As you know, Apple took advantage of the Geneva Motor Show last week to present CarPlay, its integrated hands-free car solution . If you’ve seen the videos showing the operation, albeit limited, it may be a good way for us to keep our eyes on the road instead of our iPhones’ screens.
Given the impossibility of testing the system in person, you have no choice but to soak up what others are saying on the subject. The initial euphoria about having a system led by Apple in a very small selection of exclusive models and brands fades away when we delve into the consequences of an inevitable and more affordable expansion.
When driving is no longer the main activity
The other day, Brian S Hall was talking about his fears of Apple’s CarPlay system. In particular, he said:
His fears focus not on the fact that he will be distracted behind the wheel but on the fact that others will . I can’t help but think about what your mother might say to you when you’re driving:
And it’s true. You can be 100% focused that it won’t matter if another driver is distracted or worse and runs you over. Distractions pay dearly, I’d say the typical DMV ad. The question we should ask ourselves is: will CarPlay make driving safer than before or will it be just another distraction?
Putting CarPlay into Practice
Imagine you have everything you need to use this Apple Hands-Free System. You have an iPhone with a Lightning connector and the system has become popular enough that you won’t have to go into debt for the next 59 years of your life when you buy a Ferrari with CarPlay.
You get in your car and plug in your iPhone. You’re driving along the highway and suddenly you get a message . Siri reads it with her mechanical accent:
– You have a text message from [insert name]. Shall I read it?
-Yes -You answer.
-Remember we’re meeting my parents for dinner tonight at their house.
-Do you want to answer the message now? -Siri asks you again.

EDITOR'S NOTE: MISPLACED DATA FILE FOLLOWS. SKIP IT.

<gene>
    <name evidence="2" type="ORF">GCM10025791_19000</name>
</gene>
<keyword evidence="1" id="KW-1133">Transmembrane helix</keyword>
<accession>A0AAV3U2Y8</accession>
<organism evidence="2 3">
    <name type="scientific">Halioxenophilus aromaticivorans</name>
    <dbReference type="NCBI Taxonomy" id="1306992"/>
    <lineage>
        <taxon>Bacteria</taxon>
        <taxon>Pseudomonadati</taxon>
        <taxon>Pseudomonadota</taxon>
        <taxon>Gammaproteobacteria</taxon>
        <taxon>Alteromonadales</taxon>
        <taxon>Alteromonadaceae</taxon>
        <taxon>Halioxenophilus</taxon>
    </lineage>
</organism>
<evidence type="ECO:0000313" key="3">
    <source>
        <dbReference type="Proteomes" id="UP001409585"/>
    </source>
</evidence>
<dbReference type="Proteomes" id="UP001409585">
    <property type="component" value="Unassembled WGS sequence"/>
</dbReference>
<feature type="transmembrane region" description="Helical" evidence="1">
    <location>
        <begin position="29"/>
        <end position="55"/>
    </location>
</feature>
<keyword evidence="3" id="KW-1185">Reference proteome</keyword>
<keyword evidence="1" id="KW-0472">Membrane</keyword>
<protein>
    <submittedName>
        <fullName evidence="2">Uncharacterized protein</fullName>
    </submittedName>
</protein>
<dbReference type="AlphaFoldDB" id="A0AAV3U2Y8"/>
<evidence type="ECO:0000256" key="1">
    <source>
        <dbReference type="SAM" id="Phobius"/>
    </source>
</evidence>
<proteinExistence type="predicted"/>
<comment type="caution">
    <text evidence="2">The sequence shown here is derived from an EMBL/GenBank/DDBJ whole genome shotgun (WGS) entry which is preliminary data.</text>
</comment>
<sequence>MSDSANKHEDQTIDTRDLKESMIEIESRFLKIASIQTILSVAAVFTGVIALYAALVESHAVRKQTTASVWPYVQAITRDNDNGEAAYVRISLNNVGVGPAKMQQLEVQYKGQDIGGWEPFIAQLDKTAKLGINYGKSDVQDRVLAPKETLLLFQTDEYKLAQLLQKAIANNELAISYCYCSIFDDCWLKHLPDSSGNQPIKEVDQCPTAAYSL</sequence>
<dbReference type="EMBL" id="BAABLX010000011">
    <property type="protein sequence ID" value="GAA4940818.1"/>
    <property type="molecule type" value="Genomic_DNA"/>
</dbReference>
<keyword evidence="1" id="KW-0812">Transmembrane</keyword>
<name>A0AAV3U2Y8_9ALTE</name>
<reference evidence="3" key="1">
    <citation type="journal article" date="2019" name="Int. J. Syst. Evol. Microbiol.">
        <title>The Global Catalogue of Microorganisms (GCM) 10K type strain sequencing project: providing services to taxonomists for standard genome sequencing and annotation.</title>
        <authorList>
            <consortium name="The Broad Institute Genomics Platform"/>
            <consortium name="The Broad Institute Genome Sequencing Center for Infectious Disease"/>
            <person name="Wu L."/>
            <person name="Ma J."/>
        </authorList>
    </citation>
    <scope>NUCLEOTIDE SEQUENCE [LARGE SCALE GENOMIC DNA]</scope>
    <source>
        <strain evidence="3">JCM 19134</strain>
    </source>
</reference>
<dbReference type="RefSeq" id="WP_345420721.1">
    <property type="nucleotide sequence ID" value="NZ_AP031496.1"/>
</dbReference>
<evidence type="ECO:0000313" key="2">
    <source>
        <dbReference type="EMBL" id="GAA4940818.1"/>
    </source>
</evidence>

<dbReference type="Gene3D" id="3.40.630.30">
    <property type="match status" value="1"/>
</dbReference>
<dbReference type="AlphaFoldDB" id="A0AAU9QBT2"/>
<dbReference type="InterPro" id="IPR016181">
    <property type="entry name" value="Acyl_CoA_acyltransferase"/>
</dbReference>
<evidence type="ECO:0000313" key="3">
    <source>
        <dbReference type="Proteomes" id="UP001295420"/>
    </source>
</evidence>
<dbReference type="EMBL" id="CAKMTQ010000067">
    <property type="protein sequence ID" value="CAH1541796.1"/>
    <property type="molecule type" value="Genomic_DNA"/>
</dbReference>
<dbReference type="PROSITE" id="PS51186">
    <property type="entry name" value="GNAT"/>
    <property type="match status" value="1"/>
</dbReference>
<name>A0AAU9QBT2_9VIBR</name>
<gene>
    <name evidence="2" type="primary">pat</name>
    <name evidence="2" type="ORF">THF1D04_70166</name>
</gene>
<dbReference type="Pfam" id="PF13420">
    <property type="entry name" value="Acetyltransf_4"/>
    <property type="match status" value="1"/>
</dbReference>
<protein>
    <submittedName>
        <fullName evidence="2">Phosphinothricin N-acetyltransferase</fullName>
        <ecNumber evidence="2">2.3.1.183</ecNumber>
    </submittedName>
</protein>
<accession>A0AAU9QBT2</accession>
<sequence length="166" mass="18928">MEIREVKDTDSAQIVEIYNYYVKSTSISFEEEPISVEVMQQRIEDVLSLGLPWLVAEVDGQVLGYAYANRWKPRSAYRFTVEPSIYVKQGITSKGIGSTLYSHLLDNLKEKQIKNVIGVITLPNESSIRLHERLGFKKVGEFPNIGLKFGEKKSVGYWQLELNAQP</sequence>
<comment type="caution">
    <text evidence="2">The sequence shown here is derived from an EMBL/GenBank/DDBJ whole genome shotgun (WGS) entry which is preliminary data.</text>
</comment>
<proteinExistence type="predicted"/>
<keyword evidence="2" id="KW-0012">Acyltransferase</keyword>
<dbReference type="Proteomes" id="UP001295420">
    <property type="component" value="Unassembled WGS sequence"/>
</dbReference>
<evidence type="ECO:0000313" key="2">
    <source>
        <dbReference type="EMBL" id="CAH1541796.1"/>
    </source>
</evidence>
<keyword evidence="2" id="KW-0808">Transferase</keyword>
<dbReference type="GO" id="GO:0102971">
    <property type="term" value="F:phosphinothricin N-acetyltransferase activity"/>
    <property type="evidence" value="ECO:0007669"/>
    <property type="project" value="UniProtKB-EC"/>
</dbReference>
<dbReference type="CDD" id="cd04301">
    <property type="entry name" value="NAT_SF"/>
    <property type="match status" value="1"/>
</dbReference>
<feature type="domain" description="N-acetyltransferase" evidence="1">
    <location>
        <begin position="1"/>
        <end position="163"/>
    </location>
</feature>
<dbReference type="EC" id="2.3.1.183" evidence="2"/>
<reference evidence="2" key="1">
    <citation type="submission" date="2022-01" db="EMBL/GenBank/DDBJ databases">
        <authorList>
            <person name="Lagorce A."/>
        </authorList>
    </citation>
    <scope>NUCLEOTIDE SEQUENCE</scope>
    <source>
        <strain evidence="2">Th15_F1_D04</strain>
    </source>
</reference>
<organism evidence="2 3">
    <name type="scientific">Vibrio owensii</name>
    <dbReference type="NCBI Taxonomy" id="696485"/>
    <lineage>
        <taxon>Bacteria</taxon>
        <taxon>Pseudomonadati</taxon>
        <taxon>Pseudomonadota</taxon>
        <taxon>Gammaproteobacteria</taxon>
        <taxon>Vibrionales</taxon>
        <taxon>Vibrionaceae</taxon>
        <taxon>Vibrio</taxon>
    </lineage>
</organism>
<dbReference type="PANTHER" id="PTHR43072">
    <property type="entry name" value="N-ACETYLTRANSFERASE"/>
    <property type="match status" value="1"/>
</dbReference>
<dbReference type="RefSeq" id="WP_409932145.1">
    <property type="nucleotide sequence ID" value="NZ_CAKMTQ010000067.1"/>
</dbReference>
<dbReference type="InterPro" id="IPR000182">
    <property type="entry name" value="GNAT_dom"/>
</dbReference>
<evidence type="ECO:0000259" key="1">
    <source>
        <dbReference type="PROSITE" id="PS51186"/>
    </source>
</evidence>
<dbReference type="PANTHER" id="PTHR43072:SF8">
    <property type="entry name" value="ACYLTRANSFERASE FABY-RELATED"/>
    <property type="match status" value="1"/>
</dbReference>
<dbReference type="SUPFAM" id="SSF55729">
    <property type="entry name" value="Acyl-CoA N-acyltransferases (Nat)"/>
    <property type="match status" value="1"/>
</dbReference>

-Okay, what do I put on the message? -I’m not sure.
-Great, I can’t wait to meet your parents. I’ll be there.
But you realize it can be misinterpreted. That’s the thing about messages. Regretfully, you ask him to change the text of the message and you begin to pick on your personal assistant, the one who’s supposed to make your life easier.
There comes a point when you are more concerned with attending to the text message and avoiding a catastrophe with your partner than the road is no longer the centre of attention . Is this the ideal situation for driving? And for the other drivers who travel with you? Worse still, and as they say in the Simpsons, does no one think about the children?
Using head technology
I do not believe, far from it, that these systems should be banned. After all, it is everyone’s responsibility to be vigilant at the wheel. Think about all the things we do that are not strictly related to driving:
- Turn on the heating or air conditioning.
- Adjust the temperature.
- Talk or argue with the co-pilot.
- Take out a cigarette, light it, smoke it and leave ashes.
- Turn on and change the radio channel.
- Change CDs.
- Look at a billboard.
- 352 other things.
Driving carl crazy de Raja Sambasivan, Ferrari FF de FieldsportsChannel TV y Verkehrsschild: Durchfahrt verboten! de matthias.penke.
Roll up and down windows.
Should we also ban air conditioning, radios, smoking, talking and a whole lot more so that we can keep an eye on the road? Certainly not. It is everyone’s responsibility to make proper use of the technologies at our disposal.
What is your opinion on this?